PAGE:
You know the benefits of recycling—it helps protect the environment, save on energy, save resources, and more. Still though, it can be difficult to implement an effective recycling program in the workplace.
Even with its clear benefits, there are many barriers to recycling in the workplace. Despite your best efforts, you may still be struggling to get your program off the ground or meet your targets.
Here are some of the most common barriers to office recycling and how to overcome them.
1. Lack of Management Support
For a recycling program to succeed, there needs to be management support. Managers are in an important role and can help change attitudes, motivate employees, and increase awareness of the program.
Without management support, you could have difficulty getting your green initiative on the agenda.
To solve this challenge, make a convincing case for recycling. Do your research and share the benefits of recycling in the workplace. Determine how recycling programs can save the business money—for example, by reducing waste collections. This is more likely to get management’s attention.
2. Low Employee Participation
Whether you work in a small or large company, it can be difficult to get all employees on board with the program. They may not know where the recycling bins are placed or what they can and cannot recycle. As a result, they continue to throw recyclables in the trash because it’s simpler and more convenient.
With effective employee education, you can reduce confusion, increase awareness, and help make recycling second-nature to everyone.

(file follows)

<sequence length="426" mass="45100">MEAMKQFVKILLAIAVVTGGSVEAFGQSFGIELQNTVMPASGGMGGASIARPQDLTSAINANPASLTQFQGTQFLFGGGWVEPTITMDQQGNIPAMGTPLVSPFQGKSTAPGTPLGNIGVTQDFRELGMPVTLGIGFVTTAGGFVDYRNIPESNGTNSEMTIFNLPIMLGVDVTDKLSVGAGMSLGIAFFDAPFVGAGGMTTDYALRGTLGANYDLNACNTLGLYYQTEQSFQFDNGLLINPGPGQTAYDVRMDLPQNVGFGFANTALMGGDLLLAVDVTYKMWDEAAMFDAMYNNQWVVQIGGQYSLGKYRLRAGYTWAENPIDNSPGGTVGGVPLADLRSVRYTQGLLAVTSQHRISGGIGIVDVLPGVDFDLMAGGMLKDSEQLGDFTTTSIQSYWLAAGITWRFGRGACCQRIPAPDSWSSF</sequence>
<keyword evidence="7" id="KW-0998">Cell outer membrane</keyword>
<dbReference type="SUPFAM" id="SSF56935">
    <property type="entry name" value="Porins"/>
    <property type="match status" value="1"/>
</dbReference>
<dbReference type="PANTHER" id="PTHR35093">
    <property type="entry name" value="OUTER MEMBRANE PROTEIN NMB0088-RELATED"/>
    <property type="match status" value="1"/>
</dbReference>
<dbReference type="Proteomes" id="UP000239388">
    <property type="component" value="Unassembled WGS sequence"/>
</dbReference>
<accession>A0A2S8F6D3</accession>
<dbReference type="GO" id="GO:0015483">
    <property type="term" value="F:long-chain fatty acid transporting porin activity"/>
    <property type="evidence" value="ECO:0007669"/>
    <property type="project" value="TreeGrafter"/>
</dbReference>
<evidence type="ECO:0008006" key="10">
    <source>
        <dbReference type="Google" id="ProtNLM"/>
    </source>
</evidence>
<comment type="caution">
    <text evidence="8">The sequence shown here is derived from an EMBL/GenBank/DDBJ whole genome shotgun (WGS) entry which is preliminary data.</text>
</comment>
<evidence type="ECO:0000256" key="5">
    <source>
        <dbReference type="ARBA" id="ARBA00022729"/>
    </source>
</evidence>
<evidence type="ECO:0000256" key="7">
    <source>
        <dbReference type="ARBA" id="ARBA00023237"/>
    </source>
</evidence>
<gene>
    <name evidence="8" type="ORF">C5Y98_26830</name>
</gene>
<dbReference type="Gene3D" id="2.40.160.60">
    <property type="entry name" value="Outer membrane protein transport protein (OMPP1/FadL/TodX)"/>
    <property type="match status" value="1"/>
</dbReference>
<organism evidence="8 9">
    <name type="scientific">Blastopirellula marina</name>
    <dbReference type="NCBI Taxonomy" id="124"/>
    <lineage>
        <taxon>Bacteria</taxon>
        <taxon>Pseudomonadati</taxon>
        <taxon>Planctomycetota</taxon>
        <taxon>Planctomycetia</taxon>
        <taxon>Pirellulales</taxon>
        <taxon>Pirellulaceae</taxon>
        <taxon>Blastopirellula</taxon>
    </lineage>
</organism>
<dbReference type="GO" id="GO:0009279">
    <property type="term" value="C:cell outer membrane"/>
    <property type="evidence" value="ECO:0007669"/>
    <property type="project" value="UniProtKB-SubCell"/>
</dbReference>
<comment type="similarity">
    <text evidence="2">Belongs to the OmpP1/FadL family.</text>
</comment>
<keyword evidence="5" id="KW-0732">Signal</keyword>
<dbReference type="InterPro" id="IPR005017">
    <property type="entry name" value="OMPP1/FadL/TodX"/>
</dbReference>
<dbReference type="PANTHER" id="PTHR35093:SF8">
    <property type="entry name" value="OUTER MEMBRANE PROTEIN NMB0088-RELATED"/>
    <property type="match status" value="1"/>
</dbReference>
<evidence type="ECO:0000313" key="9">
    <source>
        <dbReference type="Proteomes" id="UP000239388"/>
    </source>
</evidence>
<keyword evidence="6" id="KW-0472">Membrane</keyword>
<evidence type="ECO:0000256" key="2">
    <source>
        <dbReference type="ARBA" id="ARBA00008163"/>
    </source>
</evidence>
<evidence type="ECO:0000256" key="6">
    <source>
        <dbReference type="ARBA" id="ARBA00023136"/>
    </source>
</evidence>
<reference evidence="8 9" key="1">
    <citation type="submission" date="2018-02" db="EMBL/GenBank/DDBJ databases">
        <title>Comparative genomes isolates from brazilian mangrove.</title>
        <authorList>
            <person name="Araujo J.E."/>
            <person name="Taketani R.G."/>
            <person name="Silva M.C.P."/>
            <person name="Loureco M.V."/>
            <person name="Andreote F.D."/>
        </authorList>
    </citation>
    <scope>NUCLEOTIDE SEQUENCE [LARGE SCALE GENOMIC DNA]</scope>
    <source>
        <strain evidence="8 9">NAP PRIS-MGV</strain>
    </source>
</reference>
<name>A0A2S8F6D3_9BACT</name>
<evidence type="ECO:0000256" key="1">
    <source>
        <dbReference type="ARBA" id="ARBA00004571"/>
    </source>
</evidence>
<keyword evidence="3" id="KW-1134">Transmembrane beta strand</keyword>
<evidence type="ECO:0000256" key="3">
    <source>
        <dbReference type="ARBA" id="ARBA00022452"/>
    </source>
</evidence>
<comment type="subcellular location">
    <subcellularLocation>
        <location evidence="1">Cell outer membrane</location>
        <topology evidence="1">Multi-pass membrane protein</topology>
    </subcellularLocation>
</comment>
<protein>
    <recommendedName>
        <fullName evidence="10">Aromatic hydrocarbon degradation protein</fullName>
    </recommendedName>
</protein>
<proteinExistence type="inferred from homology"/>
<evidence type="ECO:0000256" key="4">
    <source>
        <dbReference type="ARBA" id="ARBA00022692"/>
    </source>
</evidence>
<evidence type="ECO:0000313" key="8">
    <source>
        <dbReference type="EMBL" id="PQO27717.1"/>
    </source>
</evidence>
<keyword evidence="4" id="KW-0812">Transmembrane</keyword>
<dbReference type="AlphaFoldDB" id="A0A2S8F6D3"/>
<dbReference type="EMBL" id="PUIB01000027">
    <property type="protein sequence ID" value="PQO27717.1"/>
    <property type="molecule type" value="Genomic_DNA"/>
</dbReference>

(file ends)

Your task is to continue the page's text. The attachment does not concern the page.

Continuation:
With management support, you may be able to turn recycling into a company policy. This is particularly important if you have a high turnover or employ many casual and temporary employees. You can have the policy and instructions written in employee handbooks and information packs, so all new employees are made of the program from day one.
Consider using stickers, brochures, and postures to share education on the program as well. If you are using an external contractor for the program, ask for existing recycling resources you can share with the staff.
Once all employees know exactly what to do, what is expected of them, and what to recycle, they’ll be more likely to participate.
3. Poor Employee Motivation
Management might understand the cost-saving and environment benefits of recycling in the office. Employees may know exactly what’s expected of them. Still, the workforce may not care enough to recycle. Workers may feel disengaged with or inconvenienced by your program.
Just as you explained the benefits of recycling to management, do the same with staff. It’s important employees understand why they’ve been asked to recycle. You can also create fun challenges or offer incentives for recycling in the early stages of implementation in order to boost employee motivation. In addition, you can provide information on the total amount recycled in any given month as well as the costs saved by the initiative to show employees the impact they’re making through their participation.
4. Inconvenient or Confusing Bin Location
To ensure all staff members participate in your new recycling initiative, ensure it doesn’t inconvenience them or drastically change their day-to-day routines. For example, forcing employees to head to the basement every time they need to place items in the recycling bin is not going to work effectively.
Instead, be strategic about your bin locations. Place recycling bins throughout the office on all floors. Place them near prime recycling areas, such as the vending machine and the photocopier, to encourage recycling. Consider adding small recycling bins at all employee desks, and ensure bins are placed directly beside general waste bins.
If recycling is convenient, employees will be more likely to participate.
By overcoming these four barriers, you can make office recycling a greater success.